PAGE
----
Download & Process Amazon Cloudfront Logs with Awstats

These days we use Amazon Cloudfront for content delivery. Amazon has made it very easy to deliver files in a Amazon Simple Storage Service (S3) bucket using Amazon Cloudfront distribution. If you are using Cloudfront as Content Delivery Network (CDN) your next task will be monitoring the usage. For this Amazon Cloudfront has a provision to store access logs to a S3 bucket. My hurdle was to process the log files stored by Cloudfront. For sites hosted with apache I use Awstats for reading the logs. So my vote was for awstats. Please follow the steps one by one 😉

1. Need to download the log files stored in the S3 bucket. For this I had to use the a python script done by wpstorm.net but I had to make some modification so that it worked for me. Please follow the blog post if you need any help setting up the required libraries.

get-aws-logs.py

#! /usr/bin/env python
"""Download and delete log files for AWS S3 / CloudFront
 
Usage: python get-aws-logs.py [options]
 
Options:
  -b ..., --bucket=...    AWS Bucket
  -p ..., --prefix=...    AWS Key Prefix
  -a ..., --access=...    AWS Access Key ID
  -s ..., --secret=...    AWS Secret Access Key
  -l ..., --local=...     Local Download Path
  -h, --help              Show this help
  -d                      Show debugging information while parsing
 
Examples:
  get-aws-logs.py -b eqxlogs
  get-aws-logs.py --bucket=eqxlogs
  get-aws-logs.py -p logs/cdn.example.com/
  get-aws-logs.py --prefix=logs/cdn.example.com/
 
This program requires the boto module for Python to be installed.
"""
 
__author__ = "Johan Steen (http://www.artstorm.net/)"
__version__ = "0.5.0"
__date__ = "28 Nov 2010"
 
import boto
import getopt
import sys, os
from boto.s3.key import Key
 
_debug = 0
 
class get_logs:
    """Download log files from the specified bucket and path and then delete them from the bucket.
    Uses: http://boto.s3.amazonaws.com/index.html
    """
    # Set default values
    AWS_BUCKET_NAME = '{AWS_BUCKET_NAME}'
    AWS_KEY_PREFIX = ''
    AWS_ACCESS_KEY_ID = '{AWS_ACCESS_KEY_ID}'
    AWS_SECRET_ACCESS_KEY = '{AWS_SECRET_ACCESS_KEY}'
    LOCAL_PATH = '/tmp'
    # Don't change below here
    s3_conn = None
    bucket = None
    bucket_list = None
 
    def __init__(self):
        s3_conn = None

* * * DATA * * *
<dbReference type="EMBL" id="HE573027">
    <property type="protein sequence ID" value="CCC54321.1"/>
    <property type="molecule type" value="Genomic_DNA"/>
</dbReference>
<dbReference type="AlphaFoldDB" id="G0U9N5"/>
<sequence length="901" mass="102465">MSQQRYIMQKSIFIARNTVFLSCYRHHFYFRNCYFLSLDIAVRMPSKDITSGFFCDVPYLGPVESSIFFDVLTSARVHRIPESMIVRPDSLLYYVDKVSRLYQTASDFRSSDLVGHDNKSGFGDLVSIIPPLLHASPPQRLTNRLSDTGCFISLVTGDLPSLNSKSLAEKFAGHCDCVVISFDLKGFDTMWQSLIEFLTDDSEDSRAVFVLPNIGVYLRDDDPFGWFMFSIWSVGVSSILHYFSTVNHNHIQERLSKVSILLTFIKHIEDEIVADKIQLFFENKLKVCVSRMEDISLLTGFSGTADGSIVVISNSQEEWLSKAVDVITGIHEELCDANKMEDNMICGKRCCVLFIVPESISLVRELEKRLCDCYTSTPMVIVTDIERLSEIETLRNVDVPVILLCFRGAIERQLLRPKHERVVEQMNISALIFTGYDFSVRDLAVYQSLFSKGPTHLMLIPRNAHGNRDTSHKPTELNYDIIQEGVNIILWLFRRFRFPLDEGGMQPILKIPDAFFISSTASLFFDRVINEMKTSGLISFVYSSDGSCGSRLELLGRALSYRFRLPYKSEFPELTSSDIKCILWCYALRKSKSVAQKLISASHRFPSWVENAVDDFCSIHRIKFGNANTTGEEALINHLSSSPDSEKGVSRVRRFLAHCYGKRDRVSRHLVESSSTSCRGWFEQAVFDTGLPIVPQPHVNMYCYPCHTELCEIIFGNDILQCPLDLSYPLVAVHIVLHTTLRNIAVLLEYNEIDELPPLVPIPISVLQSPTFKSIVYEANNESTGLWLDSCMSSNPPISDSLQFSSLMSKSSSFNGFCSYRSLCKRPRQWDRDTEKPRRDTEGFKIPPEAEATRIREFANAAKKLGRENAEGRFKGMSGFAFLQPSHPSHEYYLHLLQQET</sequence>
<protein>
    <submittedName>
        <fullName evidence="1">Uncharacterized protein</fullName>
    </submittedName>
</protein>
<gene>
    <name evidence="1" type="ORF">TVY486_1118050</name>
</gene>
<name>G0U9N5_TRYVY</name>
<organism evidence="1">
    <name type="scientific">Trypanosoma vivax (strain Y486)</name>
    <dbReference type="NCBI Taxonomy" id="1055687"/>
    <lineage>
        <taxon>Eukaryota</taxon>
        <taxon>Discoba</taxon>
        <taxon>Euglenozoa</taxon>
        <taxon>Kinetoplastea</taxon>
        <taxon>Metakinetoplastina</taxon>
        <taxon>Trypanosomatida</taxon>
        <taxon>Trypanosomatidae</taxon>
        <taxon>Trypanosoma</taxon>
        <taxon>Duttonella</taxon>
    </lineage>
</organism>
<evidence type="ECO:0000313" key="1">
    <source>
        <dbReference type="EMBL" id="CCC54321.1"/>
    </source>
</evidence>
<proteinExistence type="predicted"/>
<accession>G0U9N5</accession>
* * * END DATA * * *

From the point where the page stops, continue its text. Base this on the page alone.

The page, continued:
bucket_list = None
        bucket = None
 
    def start(self):
        """Connect, get file list, copy and delete the logs"""
        self.s3Connect()
        self.getList()
        self.copyFiles()
 
    def s3Connect(self):
        """Creates a S3 Connection Object"""
        self.s3_conn = boto.connect_s3(self.AWS_ACCESS_KEY_ID, self.AWS_SECRET_ACCESS_KEY)
 
    def getList(self):
        """Connects to the bucket and then gets a list of all keys available with the chosen prefix"""
        self.bucket = self.s3_conn.get_bucket(self.AWS_BUCKET_NAME)
        self.bucket_list = self.bucket.list(self.AWS_KEY_PREFIX)
 
    def copyFiles(self):
        """Creates a local folder if not already exists and then download all keys and deletes them from the bucket"""
        # Using makedirs as it's recursive
        if not os.path.exists(self.LOCAL_PATH):
            os.makedirs(self.LOCAL_PATH)
        for key_list in self.bucket_list:
            key = str(key_list.key)
            # Get the log filename (L[-1] can be used to access the last item in a list).
            filename = key.split('/')[-1]
            # check if file exists locally, if not: download it
            if not os.path.exists(self.LOCAL_PATH+filename):
                key_list.get_contents_to_filename(self.LOCAL_PATH+filename)
                print "Downloaded				"+filename
            # check so file is downloaded, if so: delete from bucket
            if os.path.exists(self.LOCAL_PATH+filename):
                key_list.copy(self.bucket,'archive/'+key_list.key)
                print "Moved					"+filename
                key_list.delete()
                print "Deleted					"+filename
 
def usage():
    print __doc__
 
def main(argv):
    try:
        opts, args = getopt.getopt(argv, "hb:p:l:a:s:d", ["help", "bucket=", "prefix=", "local=", "access=", "secret="])
    except getopt.GetoptError:
        usage()
        sys.exit(2)
    logs = get_logs()
    for opt, arg in opts:
        if opt in ("-h", "--help"):
            usage()
            sys.exit()
        elif opt == '-d':
            global _debug
            _debug = 1
        elif opt in ("-b", "--bucket"):
            logs.AWS_BUCKET_NAME = arg
        elif opt in ("-p", "--prefix"):
            logs.AWS_KEY_PREFIX = arg
        elif opt in ("-a", "--access"):
            logs.AWS_ACCESS_KEY_ID = arg
        elif opt in ("-s", "--secret"):
            logs.AWS_SECRET_ACCESS_KEY = arg
        elif opt in ("-l", "--local"):
            logs.LOCAL_PATH = arg
    logs.start()
 
if __name__ == "__main__":
    main(sys.argv[1:])

Note: The above script will download the s3 logs to specified folder. Please make sure you put your Amazon access keys.